'It's a Festive Attitude'
"We don't want to unnecessarily worry anyone," said Kennedy. "The fans are there to have fun. It's a festive attitude."
Kennedy said he reached that conclusion after observing the Pasadena game, then attending numerous strategy sessions with NFL security officials and Lt. Roger Kelley of the Pasadena Police Department.
Kelley said he has worked three Super Bowls in the Rose Bowl in Pasadena, and planned the security for the fourth there last year.
"By and large, the crowds are just super," he said. "When you have out-of-state crowds, they have paid so much money to come out that they really want to go see the game. And even though they've been drinking a little bit, for the most part they're a happy-go-lucky group."
According to his statistics, police during Super Bowl XXI made 44 felony arrests: Forty-one for pickpocketting, two for possession of cocaine and one for burglarizing a car parked outside. Misdemeanor arrests numbered 24: Twenty for being drunk and disorderly, two for trespassing, and one each for ticket scalping and possession of marijuana.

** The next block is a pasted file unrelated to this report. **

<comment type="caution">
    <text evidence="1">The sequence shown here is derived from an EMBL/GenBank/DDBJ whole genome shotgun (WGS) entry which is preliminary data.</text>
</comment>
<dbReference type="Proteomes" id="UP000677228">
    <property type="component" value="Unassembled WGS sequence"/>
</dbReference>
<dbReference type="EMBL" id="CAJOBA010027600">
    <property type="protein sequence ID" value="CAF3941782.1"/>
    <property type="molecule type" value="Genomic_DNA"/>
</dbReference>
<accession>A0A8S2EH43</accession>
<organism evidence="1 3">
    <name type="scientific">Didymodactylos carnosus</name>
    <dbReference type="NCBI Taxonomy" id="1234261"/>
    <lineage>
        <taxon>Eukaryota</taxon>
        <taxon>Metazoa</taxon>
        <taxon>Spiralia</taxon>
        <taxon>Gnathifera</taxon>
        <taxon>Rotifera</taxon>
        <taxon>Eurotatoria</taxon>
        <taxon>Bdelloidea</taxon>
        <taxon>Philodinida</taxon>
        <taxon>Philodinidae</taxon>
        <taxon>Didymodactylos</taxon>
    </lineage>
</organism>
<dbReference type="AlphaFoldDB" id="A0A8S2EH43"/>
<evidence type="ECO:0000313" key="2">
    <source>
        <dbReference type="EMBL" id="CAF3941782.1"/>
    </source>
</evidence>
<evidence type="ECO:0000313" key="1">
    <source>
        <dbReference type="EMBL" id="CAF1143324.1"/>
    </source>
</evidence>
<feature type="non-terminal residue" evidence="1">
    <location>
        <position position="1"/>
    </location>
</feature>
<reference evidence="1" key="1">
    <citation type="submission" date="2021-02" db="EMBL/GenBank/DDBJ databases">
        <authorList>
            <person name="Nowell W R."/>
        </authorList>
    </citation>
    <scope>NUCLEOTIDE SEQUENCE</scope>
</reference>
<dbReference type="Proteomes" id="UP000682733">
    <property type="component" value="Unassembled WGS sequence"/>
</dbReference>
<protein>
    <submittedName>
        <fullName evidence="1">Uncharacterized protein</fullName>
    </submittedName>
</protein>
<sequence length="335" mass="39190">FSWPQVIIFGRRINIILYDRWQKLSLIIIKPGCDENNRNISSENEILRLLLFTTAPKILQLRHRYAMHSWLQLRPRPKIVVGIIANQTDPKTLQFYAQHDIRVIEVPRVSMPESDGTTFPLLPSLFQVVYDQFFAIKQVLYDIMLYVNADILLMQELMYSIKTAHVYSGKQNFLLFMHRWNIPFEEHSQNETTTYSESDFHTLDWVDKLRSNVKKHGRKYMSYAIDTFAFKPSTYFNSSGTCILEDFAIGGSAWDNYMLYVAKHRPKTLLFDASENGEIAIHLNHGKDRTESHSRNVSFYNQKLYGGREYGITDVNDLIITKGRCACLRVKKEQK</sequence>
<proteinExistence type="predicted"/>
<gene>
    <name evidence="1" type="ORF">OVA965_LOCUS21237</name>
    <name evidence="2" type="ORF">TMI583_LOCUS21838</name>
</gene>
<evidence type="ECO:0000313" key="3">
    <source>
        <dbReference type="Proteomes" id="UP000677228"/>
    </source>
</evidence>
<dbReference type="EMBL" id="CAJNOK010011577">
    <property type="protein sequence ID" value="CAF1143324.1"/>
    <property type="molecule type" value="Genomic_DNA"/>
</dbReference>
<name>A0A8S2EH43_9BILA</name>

"We had one episode where a group of people tried to gate-crash," Kelley said. "But we had men right there who were walking along the fence they tried to scale. We pushed them off."
Bomb Threat Unfounded
Kelley also said police received one bomb threat during the game, forwarded to them from the FBI after a Connecticut man claiming ties to a Mideast terrorist group called authorities and said an explosive device was going to detonate inside the stadium.
With 30 minutes' lead time, police and ushers inspected key areas of the stadium and found nothing. He said the game was not interrupted.
Likewise, San Diego authorities have prepared for the inevitable. Police began preparing months ago for the game, meeting with league officials, learning what to expect and how to muster their forces.
Earlier this week, officers were positioned at the stadium and officials began sweeping and inspecting the facility, monitoring who and what was coming in, already tightening security.